# [Tex/LaTex] What does “running in backwards compatibility mode” mean and what should I fix to get rid of it

pgfplotswarnings

I was typesetting a Tex file, but I got this warning:

! Package pgfplots Warning: running in backwards compatibility mode (unsuitable tick labels; missing features). Consider writing \pgfplotsset{compat=1.6} into your preamble.

Now, I know that adding that line to the preamble solves the problem, but my question focuses more on the "why am I getting this" part of the problem.

What should I be looking for in my Tex file? Usually I get a "problem in line X" indication, but here, I'm lost. I don't understand what it is complaining about.

One of the principles which the LaTeX kernel, and many of the packages outside the kernel, attempt to follow is that documents should look the same (even up to spacing behaviour) when they recompiled on different machines with different package versions, even decades apart.

pgfplots is a regularly updated package that frequently adds new features and fixes bugs. This also means that some old documents might look different if recompiled with those new features/bug fixes enabled. Hence pgfplots provides a feature whereby you have to explicitly request which version of the package you want to use (or at least essentially, as the package provides backwards compatibility emulation for older versions), and hence which new features and bug fixes you want access to.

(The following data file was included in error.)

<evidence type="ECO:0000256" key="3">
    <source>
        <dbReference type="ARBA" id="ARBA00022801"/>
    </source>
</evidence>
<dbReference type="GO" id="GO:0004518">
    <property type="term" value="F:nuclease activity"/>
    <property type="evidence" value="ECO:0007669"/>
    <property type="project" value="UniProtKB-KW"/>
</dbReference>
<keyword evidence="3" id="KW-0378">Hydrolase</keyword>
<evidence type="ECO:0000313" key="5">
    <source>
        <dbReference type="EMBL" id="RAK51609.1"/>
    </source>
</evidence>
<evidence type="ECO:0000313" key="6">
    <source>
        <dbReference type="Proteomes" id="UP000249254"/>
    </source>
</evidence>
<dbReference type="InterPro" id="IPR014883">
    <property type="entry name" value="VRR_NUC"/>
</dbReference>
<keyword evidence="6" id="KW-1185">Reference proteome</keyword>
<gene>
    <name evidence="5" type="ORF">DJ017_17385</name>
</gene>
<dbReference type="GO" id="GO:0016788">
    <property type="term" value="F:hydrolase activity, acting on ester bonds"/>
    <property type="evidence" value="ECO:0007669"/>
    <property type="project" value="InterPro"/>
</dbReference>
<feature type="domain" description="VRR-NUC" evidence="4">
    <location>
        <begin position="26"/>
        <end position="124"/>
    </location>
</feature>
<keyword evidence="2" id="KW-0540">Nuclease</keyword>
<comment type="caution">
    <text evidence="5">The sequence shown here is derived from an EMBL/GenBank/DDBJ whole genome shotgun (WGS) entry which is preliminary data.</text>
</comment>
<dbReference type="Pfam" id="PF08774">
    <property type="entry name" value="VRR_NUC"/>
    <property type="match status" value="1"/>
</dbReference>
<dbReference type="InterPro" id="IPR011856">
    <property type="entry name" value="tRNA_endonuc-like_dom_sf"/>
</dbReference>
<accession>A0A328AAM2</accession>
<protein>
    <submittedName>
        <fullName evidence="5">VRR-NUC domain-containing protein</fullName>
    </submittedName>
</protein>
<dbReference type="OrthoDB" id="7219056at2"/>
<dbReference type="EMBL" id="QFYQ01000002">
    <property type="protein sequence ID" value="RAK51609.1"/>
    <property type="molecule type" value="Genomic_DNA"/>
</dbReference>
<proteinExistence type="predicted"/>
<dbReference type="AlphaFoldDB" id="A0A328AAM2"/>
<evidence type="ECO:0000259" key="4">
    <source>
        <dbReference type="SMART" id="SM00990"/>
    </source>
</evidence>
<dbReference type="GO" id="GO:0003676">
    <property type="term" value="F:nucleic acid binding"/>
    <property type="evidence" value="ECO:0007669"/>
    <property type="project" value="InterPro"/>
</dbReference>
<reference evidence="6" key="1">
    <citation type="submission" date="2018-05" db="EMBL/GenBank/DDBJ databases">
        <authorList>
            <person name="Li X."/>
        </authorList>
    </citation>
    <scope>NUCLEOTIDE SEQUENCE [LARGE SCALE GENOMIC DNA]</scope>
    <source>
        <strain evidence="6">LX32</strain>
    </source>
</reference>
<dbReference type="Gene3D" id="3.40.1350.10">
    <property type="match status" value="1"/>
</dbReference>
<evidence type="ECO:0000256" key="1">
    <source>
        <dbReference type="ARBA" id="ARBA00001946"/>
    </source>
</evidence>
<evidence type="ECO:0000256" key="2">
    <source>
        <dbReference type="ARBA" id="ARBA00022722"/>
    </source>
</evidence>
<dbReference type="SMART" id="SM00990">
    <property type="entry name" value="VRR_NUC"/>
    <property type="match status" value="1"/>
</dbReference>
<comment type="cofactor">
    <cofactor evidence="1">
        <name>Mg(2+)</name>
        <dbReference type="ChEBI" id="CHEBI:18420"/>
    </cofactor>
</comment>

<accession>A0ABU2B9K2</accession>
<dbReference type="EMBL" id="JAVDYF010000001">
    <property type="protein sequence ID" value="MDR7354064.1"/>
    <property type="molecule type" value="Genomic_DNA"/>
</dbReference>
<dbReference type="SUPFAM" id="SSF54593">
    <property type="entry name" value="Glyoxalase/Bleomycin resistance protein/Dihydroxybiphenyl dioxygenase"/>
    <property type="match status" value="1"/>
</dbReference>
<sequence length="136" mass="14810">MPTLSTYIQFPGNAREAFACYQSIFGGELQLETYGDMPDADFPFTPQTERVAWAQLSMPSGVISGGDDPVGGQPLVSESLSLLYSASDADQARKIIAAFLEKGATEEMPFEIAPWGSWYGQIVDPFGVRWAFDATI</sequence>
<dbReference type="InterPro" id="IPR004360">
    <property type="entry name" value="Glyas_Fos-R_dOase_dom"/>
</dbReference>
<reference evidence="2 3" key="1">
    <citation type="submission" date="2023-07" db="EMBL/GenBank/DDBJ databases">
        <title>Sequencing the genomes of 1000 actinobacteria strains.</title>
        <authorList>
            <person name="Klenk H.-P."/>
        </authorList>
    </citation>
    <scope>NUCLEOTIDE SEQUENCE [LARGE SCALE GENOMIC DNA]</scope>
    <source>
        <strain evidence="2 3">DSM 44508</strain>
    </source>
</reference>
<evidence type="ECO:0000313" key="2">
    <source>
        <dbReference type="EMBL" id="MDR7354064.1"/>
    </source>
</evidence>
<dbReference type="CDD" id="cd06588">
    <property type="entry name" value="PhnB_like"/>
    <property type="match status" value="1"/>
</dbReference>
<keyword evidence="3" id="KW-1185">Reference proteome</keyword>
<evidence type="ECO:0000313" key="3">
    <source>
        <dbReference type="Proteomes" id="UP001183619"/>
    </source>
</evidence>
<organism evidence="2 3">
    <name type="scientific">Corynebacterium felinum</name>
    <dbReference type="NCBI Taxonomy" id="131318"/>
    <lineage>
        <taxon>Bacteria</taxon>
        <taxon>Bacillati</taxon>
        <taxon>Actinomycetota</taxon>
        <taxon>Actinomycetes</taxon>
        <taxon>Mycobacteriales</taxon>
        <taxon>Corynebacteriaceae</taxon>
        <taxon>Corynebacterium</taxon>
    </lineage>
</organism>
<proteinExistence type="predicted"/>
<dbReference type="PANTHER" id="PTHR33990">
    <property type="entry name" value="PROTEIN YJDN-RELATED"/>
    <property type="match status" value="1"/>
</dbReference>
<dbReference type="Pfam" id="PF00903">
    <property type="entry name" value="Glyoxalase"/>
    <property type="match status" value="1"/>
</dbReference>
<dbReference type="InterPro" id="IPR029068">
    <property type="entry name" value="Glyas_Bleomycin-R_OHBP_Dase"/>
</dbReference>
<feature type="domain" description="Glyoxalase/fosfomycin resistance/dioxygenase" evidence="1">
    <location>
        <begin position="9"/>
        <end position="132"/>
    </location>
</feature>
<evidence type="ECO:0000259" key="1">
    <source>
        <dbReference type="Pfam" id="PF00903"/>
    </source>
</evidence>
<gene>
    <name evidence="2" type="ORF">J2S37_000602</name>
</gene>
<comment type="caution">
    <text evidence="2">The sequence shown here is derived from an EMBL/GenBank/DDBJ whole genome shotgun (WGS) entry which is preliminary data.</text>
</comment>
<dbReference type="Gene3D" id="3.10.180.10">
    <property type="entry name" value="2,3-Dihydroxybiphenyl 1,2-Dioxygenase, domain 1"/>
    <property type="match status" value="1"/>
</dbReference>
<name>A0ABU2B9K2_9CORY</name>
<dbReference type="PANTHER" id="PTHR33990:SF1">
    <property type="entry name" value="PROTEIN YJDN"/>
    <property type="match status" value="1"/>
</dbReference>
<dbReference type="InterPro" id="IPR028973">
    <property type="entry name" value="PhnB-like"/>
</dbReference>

This is a "good thing", but it explains your warning - you are not using all the features and bug fixes available to you. Some of the fixes include better placement of tick labels, as mentioned in the warning. This is not enabled by default as it would clearly change how existing documents appear.

Section 2.2 "Upgrade remarks" of the pgfplots manual discusses this.

For completeness, I provide information on selecting the version:

• Requesting a specific version

To request a specific version, just use the compat option:

\usepackage{pgfplots}
\pgfplotsset{compat=1.7}

• The bleeding edge (discouraged)

You may be happy to live on "the bleeding edge" and to always use the most recent bug fixes etc that pgfplots provides. pgfplots also allows you to specify this, but encourages you not to as your document may compile differently before/after updating the package at certain times, and you may not be explicitly aware of the changes or what has caused them.

Hence, if you choose to select the newest version with

\usepackage{pgfplots}


then pgfplots still issues a message (not a warning) to remind you, which you might miss:

Package pgfplots notification 'compat/show suggested version=true': document has been generated with the most recent feature set (\pgfplotsset{compat=1.7}).


This notification can also be disabled:

\usepackage{pgfplots}

Remember though that the pgfplots author discourages this! Again, see the manual for the offical information.